Passenger Freaks Out Over Airline Survey, Accidentally Gave Flight Attendant A “1”

Airlines and hotels frequently send out surveys to customers after their travel. If I have a complaint about a hotel, I’ll often get a personalized response if I include it in one of these surveys. I’ve never received a response to a survey from an airline. They almost always are aggregated – rather than used to address service issues or counsel an individual employee.

At American Airlines they look at “likelihood to recommend” scores. Delta focuses on “net promoter score.” Delta’s focus on brand has often led the airline to promote its scores.

  • Before the pandemic Delta reported scores regularly, noting that theirs had risen from 20% in 2011 to 41.5% in 2017 to 44% in 2018 and “roughly” 50% in 2019.
  • Since the pandemic, with operational performance that hasn’t fully recovered, they’ve gotten less specific about thier scores and talk about it less frequently.

One passenger worried for a flight attendant on her recent Delta flight after giving the crew a “1” rather than a “5” by mistake. And she’s taken to social media to rectify the mis-score:


Oct 3 6:45am.her name Julie. She is a Five!

♬ original sound – Samantha Brown

Delta flight attendants are non-union, and AFA-CWA which is trying to change that would have crew believe that a mistake like this could harm an employee’s continued employment. That’s simply not true. And the mistake won’t, in fact, harm this crewmember at all.

Airlines that care about the product they’re delivering should, though, dig into flights were scores dip significantly – and not just look at aggregates. A score might fall because of catering issues, or even because another passenger had been behaving badly, but data points can uncover problems in the operation or opportunities for further training on how to deal with difficult passengers before future passengers become problems.

In other words surveys and data are a tool to identify where to look and ask questions, rather than a trophy to promote or ratings to punish. They’re not a lazy replacement for digging in, their a guide to help in the process of digging in to get better. Maybe what they’ll uncover is that the instructions aren’t clear enough in the survey, even, and so passengers are making mistakes!

(HT: Leonard)

About Gary Leff

Gary Leff is one of the foremost experts in the field of miles, points, and frequent business travel - a topic he has covered since 2002. Co-founder of frequent flyer community, emcee of the Freddie Awards, and named one of the "World's Top Travel Experts" by Conde' Nast Traveler (2010-Present) Gary has been a guest on most major news media, profiled in several top print publications, and published broadly on the topic of consumer loyalty. More About Gary »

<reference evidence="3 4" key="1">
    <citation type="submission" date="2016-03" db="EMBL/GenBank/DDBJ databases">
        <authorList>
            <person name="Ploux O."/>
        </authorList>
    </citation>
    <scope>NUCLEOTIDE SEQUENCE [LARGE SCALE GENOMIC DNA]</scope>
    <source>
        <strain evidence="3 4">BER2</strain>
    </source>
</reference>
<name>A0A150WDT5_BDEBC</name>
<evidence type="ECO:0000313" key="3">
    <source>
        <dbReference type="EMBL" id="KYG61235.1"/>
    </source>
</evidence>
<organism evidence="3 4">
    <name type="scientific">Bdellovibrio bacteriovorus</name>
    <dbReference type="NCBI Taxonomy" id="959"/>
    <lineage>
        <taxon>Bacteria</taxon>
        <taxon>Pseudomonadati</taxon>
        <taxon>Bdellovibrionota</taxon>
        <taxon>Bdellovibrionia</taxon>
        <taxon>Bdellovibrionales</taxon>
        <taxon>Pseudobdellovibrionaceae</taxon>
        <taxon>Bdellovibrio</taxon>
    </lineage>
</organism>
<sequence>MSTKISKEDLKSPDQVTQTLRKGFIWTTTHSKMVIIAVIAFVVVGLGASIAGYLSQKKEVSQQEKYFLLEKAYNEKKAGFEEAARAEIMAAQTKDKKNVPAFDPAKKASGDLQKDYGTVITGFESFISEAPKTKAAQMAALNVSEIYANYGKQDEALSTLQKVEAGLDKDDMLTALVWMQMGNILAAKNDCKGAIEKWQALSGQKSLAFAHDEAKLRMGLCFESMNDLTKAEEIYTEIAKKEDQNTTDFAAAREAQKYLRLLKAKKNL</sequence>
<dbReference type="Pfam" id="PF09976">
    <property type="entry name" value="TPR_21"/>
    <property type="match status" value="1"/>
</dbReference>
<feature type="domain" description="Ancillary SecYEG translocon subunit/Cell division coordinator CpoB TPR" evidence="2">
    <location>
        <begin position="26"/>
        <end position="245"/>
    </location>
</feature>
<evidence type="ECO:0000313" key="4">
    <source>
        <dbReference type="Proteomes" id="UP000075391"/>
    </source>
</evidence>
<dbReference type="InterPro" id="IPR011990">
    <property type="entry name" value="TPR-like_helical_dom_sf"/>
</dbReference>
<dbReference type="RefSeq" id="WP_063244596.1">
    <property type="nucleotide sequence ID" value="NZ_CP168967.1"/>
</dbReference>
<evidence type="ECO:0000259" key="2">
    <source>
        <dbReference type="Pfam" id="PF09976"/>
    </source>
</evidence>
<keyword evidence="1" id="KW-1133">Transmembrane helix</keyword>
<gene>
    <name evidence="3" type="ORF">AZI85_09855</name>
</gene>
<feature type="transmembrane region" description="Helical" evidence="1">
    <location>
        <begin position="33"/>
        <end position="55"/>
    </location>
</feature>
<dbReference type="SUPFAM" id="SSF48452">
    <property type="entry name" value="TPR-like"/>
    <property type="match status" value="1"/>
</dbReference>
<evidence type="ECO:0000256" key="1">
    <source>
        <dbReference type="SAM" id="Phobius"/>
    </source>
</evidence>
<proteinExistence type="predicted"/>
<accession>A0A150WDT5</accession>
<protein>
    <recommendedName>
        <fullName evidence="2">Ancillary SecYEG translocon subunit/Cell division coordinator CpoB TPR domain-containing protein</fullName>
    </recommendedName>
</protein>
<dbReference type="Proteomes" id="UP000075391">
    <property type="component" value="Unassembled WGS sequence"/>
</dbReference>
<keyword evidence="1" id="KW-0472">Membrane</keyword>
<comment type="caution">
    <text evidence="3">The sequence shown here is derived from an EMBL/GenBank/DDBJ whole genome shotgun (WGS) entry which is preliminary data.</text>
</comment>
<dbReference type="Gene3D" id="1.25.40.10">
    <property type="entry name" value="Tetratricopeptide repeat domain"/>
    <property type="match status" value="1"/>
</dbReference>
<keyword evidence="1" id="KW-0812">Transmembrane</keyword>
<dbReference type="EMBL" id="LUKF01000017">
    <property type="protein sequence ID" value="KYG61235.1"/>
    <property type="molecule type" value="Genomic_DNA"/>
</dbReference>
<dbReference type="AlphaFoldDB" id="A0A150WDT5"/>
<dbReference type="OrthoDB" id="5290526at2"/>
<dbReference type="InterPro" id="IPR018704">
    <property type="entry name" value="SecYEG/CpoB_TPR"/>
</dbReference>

More articles by Gary Leff »


  1. I totally agree with the customer here. While your opinion on surveys is an ideal scenario, the reality is that management does look at the employee averages on an individual level. Usually the employees’ bonuses and even jobs are at risk by bad surveys. Your mention of scores being used as a way to get lazy and judge employees instead of finding what went wrong is an unfortunate reality. Even a normally great employee can be reprimanded for a single failure. And sometimes individual managers don’t actually care that it could be just a screw up on the customer end and will will really come down hard on the employee for it.

    So that is why the customer wanted to make sure that it was well understood that the bad survey was their fault and not a true indication of how they felt about the employee.

  2. I can see how a public figure in the travel industry like Samantha Brown would want to correct her survey. The last thing she wants is a social media story leaked that she is a horrible person that gave a vindictive review even though she was given great service.

  3. Samantha was subsequently able to personally meet the team member in question to thank her in person.

  4. I recently took a flight with a connection in DFW. I got a survery for the first flight but not for the second. The FAs on the 2 aircraft were completely different, one was excellent and the other one not so good. I guess I can just write an email about the other flight not that it matters much.

  5. I’ve certainly pressed the wrong number on the phone before, especially before I put the time into Delta status and robotically hit 5 now unless the person was actually mean or giving incorrect information. The way the message is recorded, if you’re not familiar with it, inclines you to just hit 1 because most people are used to pressing that to say ‘yes’.

Comments are closed.